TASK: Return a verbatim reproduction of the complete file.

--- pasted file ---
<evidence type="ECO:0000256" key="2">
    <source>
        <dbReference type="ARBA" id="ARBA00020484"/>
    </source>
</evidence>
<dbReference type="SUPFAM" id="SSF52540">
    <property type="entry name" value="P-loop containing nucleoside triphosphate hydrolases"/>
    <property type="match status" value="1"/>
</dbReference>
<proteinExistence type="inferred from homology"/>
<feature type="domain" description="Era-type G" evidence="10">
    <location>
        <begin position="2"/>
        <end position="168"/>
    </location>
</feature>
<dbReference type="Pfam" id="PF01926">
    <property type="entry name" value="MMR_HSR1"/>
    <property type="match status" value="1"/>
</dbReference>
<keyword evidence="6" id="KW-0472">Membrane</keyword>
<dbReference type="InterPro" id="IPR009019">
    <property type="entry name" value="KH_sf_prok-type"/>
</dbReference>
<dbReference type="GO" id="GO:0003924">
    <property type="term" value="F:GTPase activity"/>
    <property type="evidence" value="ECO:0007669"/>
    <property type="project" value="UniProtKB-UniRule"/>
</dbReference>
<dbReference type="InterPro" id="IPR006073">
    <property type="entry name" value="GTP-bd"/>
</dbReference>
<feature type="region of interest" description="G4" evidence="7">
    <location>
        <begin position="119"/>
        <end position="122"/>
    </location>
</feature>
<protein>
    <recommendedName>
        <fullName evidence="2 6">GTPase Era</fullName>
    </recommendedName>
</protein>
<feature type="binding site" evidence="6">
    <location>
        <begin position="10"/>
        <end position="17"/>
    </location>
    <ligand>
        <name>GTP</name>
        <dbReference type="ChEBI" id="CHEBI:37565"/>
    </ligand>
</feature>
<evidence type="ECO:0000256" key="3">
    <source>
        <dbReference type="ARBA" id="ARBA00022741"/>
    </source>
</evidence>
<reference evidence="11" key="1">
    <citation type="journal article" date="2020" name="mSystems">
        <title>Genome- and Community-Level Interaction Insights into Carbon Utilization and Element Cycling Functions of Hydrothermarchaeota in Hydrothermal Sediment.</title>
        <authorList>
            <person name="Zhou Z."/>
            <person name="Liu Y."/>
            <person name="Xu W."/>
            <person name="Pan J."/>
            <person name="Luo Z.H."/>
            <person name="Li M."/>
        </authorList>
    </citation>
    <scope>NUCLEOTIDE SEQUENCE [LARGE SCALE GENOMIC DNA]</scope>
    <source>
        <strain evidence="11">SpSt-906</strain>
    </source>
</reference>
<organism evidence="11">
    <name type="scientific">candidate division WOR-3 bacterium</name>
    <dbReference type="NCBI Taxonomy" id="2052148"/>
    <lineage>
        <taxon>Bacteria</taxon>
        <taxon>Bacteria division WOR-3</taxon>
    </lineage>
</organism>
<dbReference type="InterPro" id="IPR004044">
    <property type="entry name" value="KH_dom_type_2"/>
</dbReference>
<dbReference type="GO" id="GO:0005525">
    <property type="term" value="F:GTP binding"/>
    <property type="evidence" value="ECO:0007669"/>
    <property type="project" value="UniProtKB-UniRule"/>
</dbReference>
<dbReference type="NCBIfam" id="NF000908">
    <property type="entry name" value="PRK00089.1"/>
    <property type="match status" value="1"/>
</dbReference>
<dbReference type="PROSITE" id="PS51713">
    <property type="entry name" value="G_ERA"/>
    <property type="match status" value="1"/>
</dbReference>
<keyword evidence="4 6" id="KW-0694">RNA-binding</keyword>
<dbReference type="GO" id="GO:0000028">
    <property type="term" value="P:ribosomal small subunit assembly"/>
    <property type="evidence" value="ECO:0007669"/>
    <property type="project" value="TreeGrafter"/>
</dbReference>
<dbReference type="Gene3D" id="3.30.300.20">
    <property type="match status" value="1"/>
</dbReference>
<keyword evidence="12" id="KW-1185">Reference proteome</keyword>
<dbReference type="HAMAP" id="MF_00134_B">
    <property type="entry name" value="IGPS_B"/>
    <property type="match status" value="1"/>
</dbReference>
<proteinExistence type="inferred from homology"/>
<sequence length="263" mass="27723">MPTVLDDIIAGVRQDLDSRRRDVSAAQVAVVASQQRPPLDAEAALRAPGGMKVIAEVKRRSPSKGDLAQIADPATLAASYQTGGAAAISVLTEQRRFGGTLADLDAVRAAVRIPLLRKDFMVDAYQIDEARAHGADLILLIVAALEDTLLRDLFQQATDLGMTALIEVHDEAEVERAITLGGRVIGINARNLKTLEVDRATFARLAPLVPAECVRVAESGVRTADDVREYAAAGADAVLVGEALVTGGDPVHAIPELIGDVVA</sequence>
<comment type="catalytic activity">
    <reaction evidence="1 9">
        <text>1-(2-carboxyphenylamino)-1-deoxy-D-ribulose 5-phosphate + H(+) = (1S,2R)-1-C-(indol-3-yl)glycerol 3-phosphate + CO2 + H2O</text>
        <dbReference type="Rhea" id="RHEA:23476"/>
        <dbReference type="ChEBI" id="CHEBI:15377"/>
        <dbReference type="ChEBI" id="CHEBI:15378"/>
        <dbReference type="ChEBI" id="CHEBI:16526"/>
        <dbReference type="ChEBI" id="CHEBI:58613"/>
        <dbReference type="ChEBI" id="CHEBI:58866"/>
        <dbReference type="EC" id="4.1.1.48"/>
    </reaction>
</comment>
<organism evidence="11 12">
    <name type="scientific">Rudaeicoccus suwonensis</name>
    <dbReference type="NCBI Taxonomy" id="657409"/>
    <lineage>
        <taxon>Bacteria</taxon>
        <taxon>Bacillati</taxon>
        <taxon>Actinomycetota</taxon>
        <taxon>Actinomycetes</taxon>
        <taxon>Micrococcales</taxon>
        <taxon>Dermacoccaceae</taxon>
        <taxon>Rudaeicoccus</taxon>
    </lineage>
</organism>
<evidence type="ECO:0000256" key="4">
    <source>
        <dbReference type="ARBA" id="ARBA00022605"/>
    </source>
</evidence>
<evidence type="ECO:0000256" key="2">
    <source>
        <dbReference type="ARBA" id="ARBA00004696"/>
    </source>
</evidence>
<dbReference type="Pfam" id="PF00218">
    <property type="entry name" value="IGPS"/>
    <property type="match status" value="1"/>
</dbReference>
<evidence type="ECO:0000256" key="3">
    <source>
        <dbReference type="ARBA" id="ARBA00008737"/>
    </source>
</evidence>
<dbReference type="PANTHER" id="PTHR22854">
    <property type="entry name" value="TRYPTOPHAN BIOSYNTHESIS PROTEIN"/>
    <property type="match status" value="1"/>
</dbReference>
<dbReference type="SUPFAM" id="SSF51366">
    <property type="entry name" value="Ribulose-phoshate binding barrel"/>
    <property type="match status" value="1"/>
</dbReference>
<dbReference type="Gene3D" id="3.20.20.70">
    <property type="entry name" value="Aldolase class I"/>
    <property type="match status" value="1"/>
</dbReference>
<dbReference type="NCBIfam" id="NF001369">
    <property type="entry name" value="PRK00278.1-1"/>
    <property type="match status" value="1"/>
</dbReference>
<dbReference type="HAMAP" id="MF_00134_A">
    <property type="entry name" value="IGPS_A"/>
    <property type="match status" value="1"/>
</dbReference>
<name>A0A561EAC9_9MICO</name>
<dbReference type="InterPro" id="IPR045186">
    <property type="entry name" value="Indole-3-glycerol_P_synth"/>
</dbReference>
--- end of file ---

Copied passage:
<evidence type="ECO:0000256" key="2">
    <source>
        <dbReference type="ARBA" id="ARBA00020484"/>
    </source>
</evidence>
<dbReference type="SUPFAM" id="SSF52540">
    <property type="entry name" value="P-loop containing nucleoside triphosphate hydrolases"/>
    <property type="match status" value="1"/>
</dbReference>
<proteinExistence type="inferred from homology"/>
<feature type="domain" description="Era-type G" evidence="10">
    <location>
        <begin position="2"/>
        <end position="168"/>
    </location>
</feature>
<dbReference type="Pfam" id="PF01926">
    <property type="entry name" value="MMR_HSR1"/>
    <property type="match status" value="1"/>
</dbReference>
<keyword evidence="6" id="KW-0472">Membrane</keyword>
<dbReference type="InterPro" id="IPR009019">
    <property type="entry name" value="KH_sf_prok-type"/>
</dbReference>
<dbReference type="GO" id="GO:0003924">
    <property type="term" value="F:GTPase activity"/>
    <property type="evidence" value="ECO:0007669"/>
    <property type="project" value="UniProtKB-UniRule"/>
</dbReference>
<dbReference type="InterPro" id="IPR006073">
    <property type="entry name" value="GTP-bd"/>
</dbReference>
<feature type="region of interest" description="G4" evidence="7">
    <location>
        <begin position="119"/>
        <end position="122"/>
    </location>
</feature>
<protein>
    <recommendedName>
        <fullName evidence="2 6">GTPase Era</fullName>
    </recommendedName>
</protein>
<feature type="binding site" evidence="6">
    <location>
        <begin position="10"/>
        <end position="17"/>
    </location>
    <ligand>
        <name>GTP</name>
        <dbReference type="ChEBI" id="CHEBI:37565"/>
    </ligand>
</feature>
<evidence type="ECO:0000256" key="3">
    <source>
        <dbReference type="ARBA" id="ARBA00022741"/>
    </source>
</evidence>
<reference evidence="11" key="1">
    <citation type="journal article" date="2020" name="mSystems">
        <title>Genome- and Community-Level Interaction Insights into Carbon Utilization and Element Cycling Functions of Hydrothermarchaeota in Hydrothermal Sediment.</title>
        <authorList>
            <person name="Zhou Z."/>
            <person name="Liu Y."/>
            <person name="Xu W."/>
            <person name="Pan J."/>
            <person name="Luo Z.H."/>
            <person name="Li M."/>
        </authorList>
    </citation>
    <scope>NUCLEOTIDE SEQUENCE [LARGE SCALE GENOMIC DNA]</scope>
    <source>
        <strain evidence="11">SpSt-906</strain>
    </source>
</reference>
<organism evidence="11">
    <name type="scientific">candidate division WOR-3 bacterium</name>
    <dbReference type="NCBI Taxonomy" id="2052148"/>
    <lineage>
        <taxon>Bacteria</taxon>
        <taxon>Bacteria division WOR-3</taxon>
    </lineage>
</organism>
<dbReference type="InterPro" id="IPR004044">
    <property type="entry name" value="KH_dom_type_2"/>
</dbReference>
<dbReference type="GO" id="GO:0005525">
    <property type="term" value="F:GTP binding"/>
    <property type="evidence" value="ECO:0007669"/>
    <property type="project" value="UniProtKB-UniRule"/>
</dbReference>
<dbReference type="NCBIfam" id="NF000908">
    <property type="entry name" value="PRK00089.1"/>
    <property type="match status" value="1"/>
</dbReference>
<dbReference type="PROSITE" id="PS51713">
    <property type="entry name" value="G_ERA"/>
    <property type="match status" value="1"/>
</dbReference>
<keyword evidence="4 6" id="KW-0694">RNA-binding</keyword>
<dbReference type="GO" id="GO:0000028">
    <property type="term" value="P:ribosomal small subunit assembly"/>
    <property type="evidence" value="ECO:0007669"/>
    <property type="project" value="TreeGrafter"/>
</dbReference>
<dbReference type="Gene3D" id="3.30.300.20">
    <property type="match status" value="1"/>
</dbReference>
<keyword evidence="12" id="KW-1185">Reference proteome</keyword>
<dbReference type="HAMAP" id="MF_00134_B">
    <property type="entry name" value="IGPS_B"/>
    <property type="match status" value="1"/>
</dbReference>
<proteinExistence type="inferred from homology"/>
<sequence length="263" mass="27723">MPTVLDDIIAGVRQDLDSRRRDVSAAQVAVVASQQRPPLDAEAALRAPGGMKVIAEVKRRSPSKGDLAQIADPATLAASYQTGGAAAISVLTEQRRFGGTLADLDAVRAAVRIPLLRKDFMVDAYQIDEARAHGADLILLIVAALEDTLLRDLFQQATDLGMTALIEVHDEAEVERAITLGGRVIGINARNLKTLEVDRATFARLAPLVPAECVRVAESGVRTADDVREYAAAGADAVLVGEALVTGGDPVHAIPELIGDVVA</sequence>
<comment type="catalytic activity">
    <reaction evidence="1 9">
        <text>1-(2-carboxyphenylamino)-1-deoxy-D-ribulose 5-phosphate + H(+) = (1S,2R)-1-C-(indol-3-yl)glycerol 3-phosphate + CO2 + H2O</text>
        <dbReference type="Rhea" id="RHEA:23476"/>
        <dbReference type="ChEBI" id="CHEBI:15377"/>
        <dbReference type="ChEBI" id="CHEBI:15378"/>
        <dbReference type="ChEBI" id="CHEBI:16526"/>
        <dbReference type="ChEBI" id="CHEBI:58613"/>
        <dbReference type="ChEBI" id="CHEBI:58866"/>
        <dbReference type="EC" id="4.1.1.48"/>
    </reaction>
</comment>
<organism evidence="11 12">
    <name type="scientific">Rudaeicoccus suwonensis</name>
    <dbReference type="NCBI Taxonomy" id="657409"/>
    <lineage>
        <taxon>Bacteria</taxon>
        <taxon>Bacillati</taxon>
        <taxon>Actinomycetota</taxon>
        <taxon>Actinomycetes</taxon>
        <taxon>Micrococcales</taxon>
        <taxon>Dermacoccaceae</taxon>
        <taxon>Rudaeicoccus</taxon>
    </lineage>
</organism>
<evidence type="ECO:0000256" key="4">
    <source>
        <dbReference type="ARBA" id="ARBA00022605"/>
    </source>
</evidence>
<evidence type="ECO:0000256" key="2">
    <source>
        <dbReference type="ARBA" id="ARBA00004696"/>
    </source>
</evidence>
<dbReference type="Pfam" id="PF00218">
    <property type="entry name" value="IGPS"/>
    <property type="match status" value="1"/>
</dbReference>
<evidence type="ECO:0000256" key="3">
    <source>
        <dbReference type="ARBA" id="ARBA00008737"/>
    </source>
</evidence>
<dbReference type="PANTHER" id="PTHR22854">
    <property type="entry name" value="TRYPTOPHAN BIOSYNTHESIS PROTEIN"/>
    <property type="match status" value="1"/>
</dbReference>
<dbReference type="SUPFAM" id="SSF51366">
    <property type="entry name" value="Ribulose-phoshate binding barrel"/>
    <property type="match status" value="1"/>
</dbReference>
<dbReference type="Gene3D" id="3.20.20.70">
    <property type="entry name" value="Aldolase class I"/>
    <property type="match status" value="1"/>
</dbReference>
<dbReference type="NCBIfam" id="NF001369">
    <property type="entry name" value="PRK00278.1-1"/>
    <property type="match status" value="1"/>
</dbReference>
<dbReference type="HAMAP" id="MF_00134_A">
    <property type="entry name" value="IGPS_A"/>
    <property type="match status" value="1"/>
</dbReference>
<name>A0A561EAC9_9MICO</name>
<dbReference type="InterPro" id="IPR045186">
    <property type="entry name" value="Indole-3-glycerol_P_synth"/>
</dbReference>